The most endangered whales on the planet are born within 15 miles of the Georgia coast every winter between December through March.
THE RIGHT WHALE TO HUNT
Heavily hunted for more than 900 years, right whales have yet to recover from the pressures of historic whaling. Before the era of whaling, right whale populations were estimated to be over 100,000. By 1935, as whaling became illegal, it's believed that less than one hundred individuals survived.
RIGHT WHALE CONSERVATION
Right whales gained federal protection in 1973 with the Endangered Species Act and the Marine Mammal Protection Act.
In the winter of 1981-82, Charles Cowan, Hans Neauhauser, and Cathy Sakas discovered a beached N. Atlantic right whale calf on a Little St. Simons beach off Coastal Georgia.
In 1984, Scott Kraus, leading North Atlantic right whale researcher from the New England Aquarium, and Delta Airlines pilot First Officer David Mattingly organized aerial surveillance research which documented mothers and newborn calves along the Georgia coast. This would become a pivotal publication named the “Delta Surveys”.
In 1985, following the discovery of this calving ground and critical habitat, just 15 miles off the coast of Georgia and northern Florida, Hans Neauhauser lead the successful campaign to Georgia State Assembly to designate the right whale as Georgia’s state marine mammal.
Human behavior over the next few decades would determine the destiny of this species.
LINES AND STRIKES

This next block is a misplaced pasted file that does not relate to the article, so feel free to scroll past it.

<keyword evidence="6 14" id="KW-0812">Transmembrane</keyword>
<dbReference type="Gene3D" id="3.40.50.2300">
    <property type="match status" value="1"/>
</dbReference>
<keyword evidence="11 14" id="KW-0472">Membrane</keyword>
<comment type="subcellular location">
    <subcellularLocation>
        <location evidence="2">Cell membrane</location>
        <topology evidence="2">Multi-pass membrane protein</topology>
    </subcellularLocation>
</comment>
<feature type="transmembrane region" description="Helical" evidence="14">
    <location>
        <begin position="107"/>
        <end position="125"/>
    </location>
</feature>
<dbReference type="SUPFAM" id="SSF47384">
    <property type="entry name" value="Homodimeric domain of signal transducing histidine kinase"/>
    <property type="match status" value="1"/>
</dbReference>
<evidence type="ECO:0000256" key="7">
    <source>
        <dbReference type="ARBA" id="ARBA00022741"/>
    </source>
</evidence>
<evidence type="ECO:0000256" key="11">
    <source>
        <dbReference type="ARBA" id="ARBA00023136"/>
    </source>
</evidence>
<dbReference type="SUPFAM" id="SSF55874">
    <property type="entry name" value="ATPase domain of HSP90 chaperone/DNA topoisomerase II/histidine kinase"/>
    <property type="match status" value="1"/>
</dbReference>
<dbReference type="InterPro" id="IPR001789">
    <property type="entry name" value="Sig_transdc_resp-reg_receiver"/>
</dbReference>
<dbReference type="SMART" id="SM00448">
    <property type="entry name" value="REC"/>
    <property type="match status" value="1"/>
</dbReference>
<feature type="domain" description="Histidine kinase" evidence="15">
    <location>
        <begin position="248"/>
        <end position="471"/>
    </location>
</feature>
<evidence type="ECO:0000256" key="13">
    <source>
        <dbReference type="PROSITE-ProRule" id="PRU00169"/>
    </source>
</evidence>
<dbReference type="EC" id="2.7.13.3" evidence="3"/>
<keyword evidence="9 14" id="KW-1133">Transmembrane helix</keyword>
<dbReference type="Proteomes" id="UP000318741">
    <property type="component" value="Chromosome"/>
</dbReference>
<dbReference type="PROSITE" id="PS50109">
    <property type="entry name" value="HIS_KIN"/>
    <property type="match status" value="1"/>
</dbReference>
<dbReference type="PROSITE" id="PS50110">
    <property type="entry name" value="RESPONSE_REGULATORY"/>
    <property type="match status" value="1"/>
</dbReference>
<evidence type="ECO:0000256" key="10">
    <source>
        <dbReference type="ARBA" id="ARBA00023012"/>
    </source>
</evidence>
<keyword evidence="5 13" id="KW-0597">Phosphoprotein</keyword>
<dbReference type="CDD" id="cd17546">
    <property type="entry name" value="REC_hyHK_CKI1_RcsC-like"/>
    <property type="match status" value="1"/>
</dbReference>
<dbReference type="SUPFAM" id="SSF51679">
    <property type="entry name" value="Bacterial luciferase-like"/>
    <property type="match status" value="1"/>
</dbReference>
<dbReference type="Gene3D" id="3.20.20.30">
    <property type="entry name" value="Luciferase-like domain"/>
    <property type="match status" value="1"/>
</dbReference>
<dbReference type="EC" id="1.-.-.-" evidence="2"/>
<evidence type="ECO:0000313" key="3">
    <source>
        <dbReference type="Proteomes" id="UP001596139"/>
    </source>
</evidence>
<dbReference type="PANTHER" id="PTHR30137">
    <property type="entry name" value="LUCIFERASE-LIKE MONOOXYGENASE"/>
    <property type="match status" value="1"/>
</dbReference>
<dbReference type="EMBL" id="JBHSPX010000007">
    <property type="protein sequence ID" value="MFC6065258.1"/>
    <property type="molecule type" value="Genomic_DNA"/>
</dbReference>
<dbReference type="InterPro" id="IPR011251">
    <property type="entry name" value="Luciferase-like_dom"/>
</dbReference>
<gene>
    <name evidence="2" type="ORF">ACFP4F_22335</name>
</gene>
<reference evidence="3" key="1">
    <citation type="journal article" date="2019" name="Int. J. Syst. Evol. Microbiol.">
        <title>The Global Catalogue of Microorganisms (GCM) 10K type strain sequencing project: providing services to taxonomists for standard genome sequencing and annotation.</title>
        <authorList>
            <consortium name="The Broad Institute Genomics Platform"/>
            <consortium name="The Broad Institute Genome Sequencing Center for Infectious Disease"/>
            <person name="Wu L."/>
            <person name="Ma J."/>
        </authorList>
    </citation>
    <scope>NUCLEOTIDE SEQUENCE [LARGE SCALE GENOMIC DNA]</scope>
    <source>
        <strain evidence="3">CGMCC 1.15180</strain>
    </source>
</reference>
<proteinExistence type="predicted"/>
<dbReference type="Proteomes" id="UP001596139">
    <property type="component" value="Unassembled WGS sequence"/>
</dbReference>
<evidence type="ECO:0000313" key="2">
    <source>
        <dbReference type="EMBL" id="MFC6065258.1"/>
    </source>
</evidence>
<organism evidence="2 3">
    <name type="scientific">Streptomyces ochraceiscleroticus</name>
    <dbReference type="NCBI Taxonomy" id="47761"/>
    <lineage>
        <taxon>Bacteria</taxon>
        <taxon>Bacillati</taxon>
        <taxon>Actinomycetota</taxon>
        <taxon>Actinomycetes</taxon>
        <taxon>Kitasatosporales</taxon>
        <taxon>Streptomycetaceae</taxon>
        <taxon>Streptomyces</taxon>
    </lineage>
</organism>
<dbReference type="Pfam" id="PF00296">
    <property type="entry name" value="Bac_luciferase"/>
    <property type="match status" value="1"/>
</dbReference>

Dubbed the ‘urban whale,’ right whales breed, feed, and migrate within 50 miles of the eastern seaboard, in the most urbanized ocean on the planet. Right whales are subject to human-related mortality due to commercial fishing and shipping.
Since June 2017, there have been 20 right whale deaths, and most of them were caused by entanglement in fishing gear, or ship strikes.
On July 5th 2017 Joe Howlett lost his life disentangling a N. Atlantic right whale. He was a lobster fisherman who helped start the rescue team in 2002. His expertise working with fishing equipment and ropes made him adept at helping cut entangled marine mammals free. He worked tirelessly for fifteen years to save our Urban Whale.
There are now less than approximately 400 right whales in the current population, with as few as 100 reproductive females. There has been a 99.99 percent decline in the right whale population since 2010. Research suggests that within 23 years, we will lose all the reproductive age female N. Atlantic right whales, and begin the end of a species.
On Sunday November 24th 2019 the first North Atlantic right whale was spotted off the coast of Florida for the 2019/20 calving season. Her name is Harmonia and she last gave birth in 2015. Harmonia is a reminder of hope of the will for survival.
NORTH ATLANTIC RIGHT WHALE RESOURCES